Tenants in Alaska have the legal right to repairs for issues that place the property in violation of state health and safety standards. To exercise this right, they must properly notify the landlord in writing and allow 10 days for the repairs to be made.
Alaska Landlord Responsibilities for Repairs
Alaska landlords are responsible for keeping all of the following in good working condition:
- Hot water.
- Garbage receptacles and removal.
- Supplied facilities or appliances.
- Common areas.
- Anything impacting health, safety, or habitability.
If any of the above stops working properly, and the tenant isn’t at fault for the damage, the landlord is the one responsible for making the repairs necessary to fix it.
What Repairs Are Tenants Responsible for in Alaska?
Alaska tenants are responsible for repairing all damage they deliberately or negligently cause to the property.
By specific written agreement, tenants can sometimes take responsibility for certain repairs that would normally be the landlord’s duty. Most repair obligations can only be changed when leasing single- and two-family residences, or properties renting for more than $2,000 a month.
Requesting Repairs in Alaska
Alaska tenants must request repairs by giving the landlord notice of the issue in writing. When the tenant intends to cancel the rental agreement if the landlord doesn’t repair, the intention to cancel must be included in the repair request.
This is an example of language a tenant might use to state this intention: “If the issue isn’t fixed within ten days, the rental agreement shall terminate 20 days from delivery of this notice.”
How Long Does a Landlord Have To Make Repairs in Alaska?
Alaska landlords have 10 days to make repairs after getting a written request.
Can the Landlord Refuse To Make Repairs in Alaska?
Alaska landlords cannot refuse to make repairs that are their responsibility, even if the tenant isn’t current on rent.
Do Landlords Have To Pay for Alternative Accommodation During Repairs in Alaska?
Alaska landlords must only pay for alternative accommodation when their deliberate or negligent actions deprive the renter of essential services like water, heat, or sanitation. If this happens, the renter can stop rent, find substitute housing, and bill the landlord for reasonable differences in rental cost.
Tenant’s Rights if Repairs Aren’t Made in Alaska
Alaska tenants can cancel the rental agreement if the landlord doesn’t make timely repairs, depending on the situation. They can also sue for damages or get an injunction to force repairs, and recover attorney fees if they win.
Can the Tenant Withhold Rent in Alaska?
Alaska tenants are not allowed to withhold rent, although a landlord’s actions may, on a case by case basis, create defenses for the tenant which will excuse partial nonpayment of rent.
Can the Tenant Repair and Deduct in Alaska?
Alaska tenants are not allowed to arrange for repairs and deduct from the rent.
Can the Tenant Break Their Lease in Alaska?
Alaska tenants can break leases 20 days after proper written notice, for failure to repair issues that weren’t the tenant’s responsibility or other uncorrected breaches of the rental agreement. They can break leases immediately (with 10 days’ written notice) when a previous issue recurs within six months.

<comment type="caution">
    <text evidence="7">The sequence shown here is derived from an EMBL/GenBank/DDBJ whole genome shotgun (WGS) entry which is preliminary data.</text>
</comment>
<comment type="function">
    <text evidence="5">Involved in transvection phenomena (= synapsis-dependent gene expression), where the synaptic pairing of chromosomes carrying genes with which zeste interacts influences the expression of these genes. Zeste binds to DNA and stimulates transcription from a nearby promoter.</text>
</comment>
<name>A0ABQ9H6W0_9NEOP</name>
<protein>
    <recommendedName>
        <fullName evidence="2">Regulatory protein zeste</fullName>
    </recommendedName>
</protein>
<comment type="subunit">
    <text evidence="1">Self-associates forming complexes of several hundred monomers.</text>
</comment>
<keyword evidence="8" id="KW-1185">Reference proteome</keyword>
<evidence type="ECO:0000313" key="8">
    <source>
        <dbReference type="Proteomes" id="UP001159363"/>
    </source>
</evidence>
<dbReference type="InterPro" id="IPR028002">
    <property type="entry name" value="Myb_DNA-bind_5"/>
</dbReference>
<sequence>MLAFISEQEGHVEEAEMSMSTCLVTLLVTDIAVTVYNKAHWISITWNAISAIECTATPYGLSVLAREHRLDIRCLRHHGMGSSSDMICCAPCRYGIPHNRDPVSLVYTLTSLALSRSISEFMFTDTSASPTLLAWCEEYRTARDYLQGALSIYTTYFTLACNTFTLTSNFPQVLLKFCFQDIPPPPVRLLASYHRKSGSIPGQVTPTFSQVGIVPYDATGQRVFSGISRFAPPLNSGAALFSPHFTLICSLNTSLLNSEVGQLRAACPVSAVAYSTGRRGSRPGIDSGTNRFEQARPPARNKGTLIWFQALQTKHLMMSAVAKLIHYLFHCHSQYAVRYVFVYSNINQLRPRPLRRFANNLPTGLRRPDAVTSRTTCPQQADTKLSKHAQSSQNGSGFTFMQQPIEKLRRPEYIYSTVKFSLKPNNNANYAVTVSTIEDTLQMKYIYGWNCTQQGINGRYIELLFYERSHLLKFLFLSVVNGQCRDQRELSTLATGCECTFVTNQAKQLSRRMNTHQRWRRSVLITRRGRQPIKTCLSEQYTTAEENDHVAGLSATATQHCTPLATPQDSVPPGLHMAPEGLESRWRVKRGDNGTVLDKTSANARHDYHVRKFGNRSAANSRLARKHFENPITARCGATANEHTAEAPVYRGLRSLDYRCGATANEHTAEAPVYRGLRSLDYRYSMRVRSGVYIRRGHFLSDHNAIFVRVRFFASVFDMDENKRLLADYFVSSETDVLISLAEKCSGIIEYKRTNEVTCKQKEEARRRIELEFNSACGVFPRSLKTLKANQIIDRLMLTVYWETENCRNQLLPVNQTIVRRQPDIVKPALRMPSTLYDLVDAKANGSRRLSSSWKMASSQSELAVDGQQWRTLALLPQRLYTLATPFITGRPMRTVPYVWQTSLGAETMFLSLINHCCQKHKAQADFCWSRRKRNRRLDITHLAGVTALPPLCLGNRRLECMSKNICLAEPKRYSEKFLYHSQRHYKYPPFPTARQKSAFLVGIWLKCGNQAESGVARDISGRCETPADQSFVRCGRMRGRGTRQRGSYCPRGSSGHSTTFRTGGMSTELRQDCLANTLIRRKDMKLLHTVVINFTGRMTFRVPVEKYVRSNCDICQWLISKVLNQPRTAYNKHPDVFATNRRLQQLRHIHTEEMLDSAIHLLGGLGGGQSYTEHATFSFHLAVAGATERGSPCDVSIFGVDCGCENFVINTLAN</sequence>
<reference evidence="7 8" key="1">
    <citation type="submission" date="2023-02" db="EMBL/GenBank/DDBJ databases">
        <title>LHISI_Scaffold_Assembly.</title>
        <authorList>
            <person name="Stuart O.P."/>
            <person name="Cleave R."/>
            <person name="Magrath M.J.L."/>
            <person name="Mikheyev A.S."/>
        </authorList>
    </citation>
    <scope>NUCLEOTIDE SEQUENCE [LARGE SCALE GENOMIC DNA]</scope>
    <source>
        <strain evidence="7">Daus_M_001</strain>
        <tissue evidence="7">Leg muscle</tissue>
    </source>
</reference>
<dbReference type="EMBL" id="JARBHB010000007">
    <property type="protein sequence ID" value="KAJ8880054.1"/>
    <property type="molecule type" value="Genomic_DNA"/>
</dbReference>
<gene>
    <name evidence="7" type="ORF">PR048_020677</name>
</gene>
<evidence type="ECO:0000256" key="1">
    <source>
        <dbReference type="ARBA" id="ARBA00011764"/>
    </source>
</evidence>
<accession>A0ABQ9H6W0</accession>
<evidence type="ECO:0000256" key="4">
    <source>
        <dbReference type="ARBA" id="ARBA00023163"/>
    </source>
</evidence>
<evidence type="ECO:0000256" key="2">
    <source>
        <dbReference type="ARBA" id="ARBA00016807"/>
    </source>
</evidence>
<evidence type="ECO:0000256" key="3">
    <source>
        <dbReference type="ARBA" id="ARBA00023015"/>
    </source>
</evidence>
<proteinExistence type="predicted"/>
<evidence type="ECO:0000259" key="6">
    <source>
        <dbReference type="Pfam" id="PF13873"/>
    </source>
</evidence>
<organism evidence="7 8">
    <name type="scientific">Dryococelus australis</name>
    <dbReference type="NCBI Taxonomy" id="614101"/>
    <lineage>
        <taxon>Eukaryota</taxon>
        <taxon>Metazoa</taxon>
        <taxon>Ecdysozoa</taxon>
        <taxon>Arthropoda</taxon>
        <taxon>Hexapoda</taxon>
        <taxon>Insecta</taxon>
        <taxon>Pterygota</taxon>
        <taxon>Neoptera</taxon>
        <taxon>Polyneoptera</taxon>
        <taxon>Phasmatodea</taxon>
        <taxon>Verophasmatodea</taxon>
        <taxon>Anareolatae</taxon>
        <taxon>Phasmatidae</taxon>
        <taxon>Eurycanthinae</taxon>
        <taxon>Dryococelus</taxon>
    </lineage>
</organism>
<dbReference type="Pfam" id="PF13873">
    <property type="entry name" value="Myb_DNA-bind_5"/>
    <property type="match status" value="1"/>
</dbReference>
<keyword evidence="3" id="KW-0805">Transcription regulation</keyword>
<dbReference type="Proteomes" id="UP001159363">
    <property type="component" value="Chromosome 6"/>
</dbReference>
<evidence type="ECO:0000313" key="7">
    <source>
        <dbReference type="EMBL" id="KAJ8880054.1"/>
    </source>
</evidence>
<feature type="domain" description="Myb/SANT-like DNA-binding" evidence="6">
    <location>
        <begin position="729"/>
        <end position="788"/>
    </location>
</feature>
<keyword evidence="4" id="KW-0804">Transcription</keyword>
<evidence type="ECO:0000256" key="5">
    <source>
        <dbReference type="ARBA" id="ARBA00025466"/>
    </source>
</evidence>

When the property is destroyed or severely damaged by fire or casualty (for example, a hurricane), tenants can move out immediately and notify the landlord that the lease has ended on the move-out day.
Can the Tenant Sue in Alaska?
Alaska tenants can sue to force repairs or recover monetary damages, when the landlord doesn’t make timely repairs.
Can the Tenant Report the Landlord in Alaska?
Alaska tenants can report landlords for code violations that affect health or safety. Tenants should usually report to the local inspections or code enforcement department. If an inspecting officer finds a violation, the tenant could cancel the rental agreement, or sue to force repairs.
Landlord Retaliation in Alaska
In Alaska, it’s illegal for landlords to retaliate against tenants by raising rent, reducing services, or threatening eviction or other civil action, except for good cause like unpaid rent or lease violations. Retaliation is presumed after tenants have taken any of the following actions:
- Reporting violations to the government.
- Complaining to the landlord about maintenance.
- Participating in a tenant organization.
- Pursuing rights under Alaska’s Uniform Residential Landlord-Tenant Act.
- 1 Alaska Stat. § 34.03.160(a) (2021)
“(a) Except as provided in this chapter, if there is a material noncompliance by the landlord with the rental agreement or a noncompliance with AS 34.03.100 materially affecting health and safety, the tenant may deliver a written notice to the landlord specifying the acts and omissions constituting the breach and specifying that the rental agreement will terminate upon a date not less than 20 days after receipt of the notice if the breach is not remedied in 10 days, and the rental agreement shall terminate as provided in the notice subject to the provisions of this section. If the breach is remediable by repairs or the payment of damages or otherwise, and the landlord remedies the breach before the date specified in the notice, the rental agreement will not terminate.”Source Link
- 2 Alaska Stat. 34.03.160(a) (2021)